Annual Diocesan Appeal opens April 5-6, seeks $5.885 million
Photo Caption: Bishop Daniel R. Jenky, CSC, has asked all Catholics of the Diocese to “open your hearts to live joyfully and generously” and pray for guidance before making their pledge to the ADA.
By: By Tom Dermody
To illustrate how gifts to the Diocese of Peoria’s Annual Diocesan Appeal come back to parishes and families in many different ways, Msgr. Charles Beebe gets personal.
“Throughout the years of my preaching the Annual Diocesan Appeal I have heard one objection given by many parishioners,” says Msgr. Beebe, pastor of St. Joseph, Roanoke, and St. John, Benson. In a video to be shown at all Masses in the diocese on appeal weekend, April 5-6, Msgr. Beebe names it:
“What has the diocese done for me lately?”
“My answer has always been, for better or for worse, the diocese educated me, and sent me to you,” he explains in the video. “And that usually provokes a smile.”
As appeal weekend nears, the diocese hopes the eight-minute video and other promotional efforts provide additional examples — and inspiration — to those considering their pledge.
The appeal is the major source of revenue for the ministries and agencies of the Diocese of Peoria, including vocational development, Catholic schools and religious education, social outreach, pastoral care, and more. This year’s goal is $5,885,000.
The theme for the 2014 Annual Diocesan Appeal is drawn from a phrase used by Pope Francis: “Open Your Hearts to Live Joyfully and Generously.”
“Our Holy Father, Pope Francis, has really called the entire church to remember we exist to go outside, to go to the highways and byways to announce Jesus Christ to everyone we meet,” says Bishop Daniel R. Jenky, CSC, in a message opening the appeal video. “That’s true for this Diocese of Peoria, and it’s true for every parish and school and ministry,” he continued. We exist to announce the good news.”
Acknowledging that “these are challenging days,” Bishop Jenky said “the work of Christ requires sacrifice from all of us.”
“That’s what supports our seminaries, that’s what supports our schools, that’s what takes care of the older, retired priests, and so many other needs,” said the bishop, asking Catholics throughout the diocese to pray for guidance before making their pledge.
Parishes have been assigned individual goals for the Annual Diocesan Appeal. Funds they collect beyond that are returned for their own needs and projects. But what is forwarded to the diocese also comes back to local parishes, schools, and families, say appeal organizers.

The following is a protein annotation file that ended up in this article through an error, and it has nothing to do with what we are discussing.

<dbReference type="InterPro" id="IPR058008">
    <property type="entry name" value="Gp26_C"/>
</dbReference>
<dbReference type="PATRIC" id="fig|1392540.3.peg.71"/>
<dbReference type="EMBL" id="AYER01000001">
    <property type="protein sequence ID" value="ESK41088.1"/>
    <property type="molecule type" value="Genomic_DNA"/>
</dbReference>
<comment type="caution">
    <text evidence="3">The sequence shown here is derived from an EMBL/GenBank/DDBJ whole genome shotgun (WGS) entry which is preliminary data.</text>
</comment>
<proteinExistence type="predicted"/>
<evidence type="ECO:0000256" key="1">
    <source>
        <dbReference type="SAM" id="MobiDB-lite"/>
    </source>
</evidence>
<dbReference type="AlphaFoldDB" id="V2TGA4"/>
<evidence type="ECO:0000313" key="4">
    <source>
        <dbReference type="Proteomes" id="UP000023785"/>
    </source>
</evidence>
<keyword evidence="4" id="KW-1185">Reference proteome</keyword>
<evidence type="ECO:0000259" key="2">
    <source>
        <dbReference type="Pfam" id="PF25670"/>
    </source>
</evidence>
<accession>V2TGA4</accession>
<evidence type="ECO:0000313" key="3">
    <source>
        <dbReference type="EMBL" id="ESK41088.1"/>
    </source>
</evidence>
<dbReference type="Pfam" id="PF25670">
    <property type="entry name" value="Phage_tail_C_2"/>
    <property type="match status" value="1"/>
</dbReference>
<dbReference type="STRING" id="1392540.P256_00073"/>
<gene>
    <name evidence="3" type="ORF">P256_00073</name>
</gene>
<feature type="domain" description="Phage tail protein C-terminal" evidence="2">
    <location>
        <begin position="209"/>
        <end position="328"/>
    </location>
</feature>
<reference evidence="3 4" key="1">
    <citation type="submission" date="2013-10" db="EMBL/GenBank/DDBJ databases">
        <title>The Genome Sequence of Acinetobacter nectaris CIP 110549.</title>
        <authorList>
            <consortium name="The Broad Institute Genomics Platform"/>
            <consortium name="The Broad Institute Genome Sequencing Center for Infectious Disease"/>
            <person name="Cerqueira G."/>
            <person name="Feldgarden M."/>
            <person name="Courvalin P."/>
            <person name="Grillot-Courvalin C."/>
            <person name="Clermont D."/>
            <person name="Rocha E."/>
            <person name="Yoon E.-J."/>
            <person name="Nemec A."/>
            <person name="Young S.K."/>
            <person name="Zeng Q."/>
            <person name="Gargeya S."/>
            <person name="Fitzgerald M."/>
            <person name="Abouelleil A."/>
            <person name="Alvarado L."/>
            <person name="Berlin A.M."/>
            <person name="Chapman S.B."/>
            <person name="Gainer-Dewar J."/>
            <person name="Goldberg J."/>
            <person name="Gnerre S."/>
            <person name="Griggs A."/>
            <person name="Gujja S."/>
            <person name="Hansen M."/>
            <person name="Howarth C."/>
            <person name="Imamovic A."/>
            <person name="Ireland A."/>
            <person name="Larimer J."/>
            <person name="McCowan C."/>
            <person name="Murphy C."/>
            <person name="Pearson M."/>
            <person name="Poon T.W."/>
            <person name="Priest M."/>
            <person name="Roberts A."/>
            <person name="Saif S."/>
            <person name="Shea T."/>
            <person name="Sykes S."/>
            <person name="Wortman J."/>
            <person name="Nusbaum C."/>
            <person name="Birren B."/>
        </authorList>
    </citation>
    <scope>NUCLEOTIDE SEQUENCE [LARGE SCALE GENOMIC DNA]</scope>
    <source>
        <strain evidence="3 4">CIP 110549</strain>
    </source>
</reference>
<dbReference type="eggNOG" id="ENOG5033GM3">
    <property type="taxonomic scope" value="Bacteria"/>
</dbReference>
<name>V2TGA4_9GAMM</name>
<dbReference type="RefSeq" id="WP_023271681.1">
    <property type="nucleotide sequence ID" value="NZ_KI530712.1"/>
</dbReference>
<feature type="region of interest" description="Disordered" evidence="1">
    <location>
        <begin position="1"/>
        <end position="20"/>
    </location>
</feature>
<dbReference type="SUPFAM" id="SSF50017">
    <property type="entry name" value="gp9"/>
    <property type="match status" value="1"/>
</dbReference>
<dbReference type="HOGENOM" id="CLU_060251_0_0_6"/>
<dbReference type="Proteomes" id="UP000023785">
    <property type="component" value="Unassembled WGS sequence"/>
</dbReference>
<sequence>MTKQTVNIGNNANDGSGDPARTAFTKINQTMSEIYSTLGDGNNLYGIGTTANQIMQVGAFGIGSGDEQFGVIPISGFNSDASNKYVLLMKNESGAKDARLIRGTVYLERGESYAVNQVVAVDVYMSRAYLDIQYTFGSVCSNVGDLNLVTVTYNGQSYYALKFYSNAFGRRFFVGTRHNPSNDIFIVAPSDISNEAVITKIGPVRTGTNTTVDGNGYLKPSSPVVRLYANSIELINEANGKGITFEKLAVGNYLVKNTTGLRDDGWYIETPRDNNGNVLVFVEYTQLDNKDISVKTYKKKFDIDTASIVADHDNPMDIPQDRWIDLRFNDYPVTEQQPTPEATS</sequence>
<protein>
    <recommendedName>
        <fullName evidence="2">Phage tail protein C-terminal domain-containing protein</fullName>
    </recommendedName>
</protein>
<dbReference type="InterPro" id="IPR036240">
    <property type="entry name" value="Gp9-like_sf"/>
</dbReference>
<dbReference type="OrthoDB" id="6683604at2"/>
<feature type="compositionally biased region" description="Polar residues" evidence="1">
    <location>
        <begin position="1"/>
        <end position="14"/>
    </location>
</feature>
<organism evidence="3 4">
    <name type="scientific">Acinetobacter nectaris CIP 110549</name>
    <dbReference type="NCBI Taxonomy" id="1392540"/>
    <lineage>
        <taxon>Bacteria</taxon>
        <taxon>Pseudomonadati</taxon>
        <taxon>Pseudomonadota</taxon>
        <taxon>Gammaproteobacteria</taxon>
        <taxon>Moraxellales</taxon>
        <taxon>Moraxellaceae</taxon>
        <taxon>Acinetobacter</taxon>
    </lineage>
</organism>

Among those featured in the appeal video is Msgr. Philip Halfacre, pastor of St. Michael the Archangel Parish in Streator, who called diocesan support “invaluable.”
“When people come to Mass on Sundays, or when they interact with the parish, they see me, they see the office staff, etc.,” said Msgr. Halfacre. “What they probably don’t realize is that there are people working behind the scenes in the diocese who are an incredible, invaluable resource to me so that I can have the gifts I need, the information I need to somehow serve them better.”
While thousands are grateful for the role Cursillo has played in drawing them closer to Christ, Deacon Jim Heatwole of Morton used his segment in the video to express gratitude that the movement in the Diocese of Peoria is ecumenical.
“Had it not been that way, I don’t know what would have been able to bring me and my family into the Catholic Church,” said Deacon Heatwole, who serves at St. Mark Parish in Peoria.
How the diocese supports religious education in parishes was brought home by three catechists, including two serving as regional directors of religious education — Alan Anderson, serving both LaSalle-Ottawa and Bloomington-Lincoln, and Jackie Scott, serving the Champaign-Danville region. They emphasized the importance of educating both children and adults in the faith.
And Sister Marina Ramirez Mesa, HSCP, who serves in Hispanic ministry, tells of the mother of a 9-year-old daughter who recently came for help. The family was living in the basement of a house with no electricity.
“She had no job,” recalled Sister Marina. “She had no money. She was low on food. Barely any furniture. She was desperate.”
“We were able to meet nearly all her needs and now she feels safe and happy,” said Sister Marina.
The appeal is planned and coordinated by the diocesan Office of Development and Stewardship and is overseen by a 20-priest advisory board.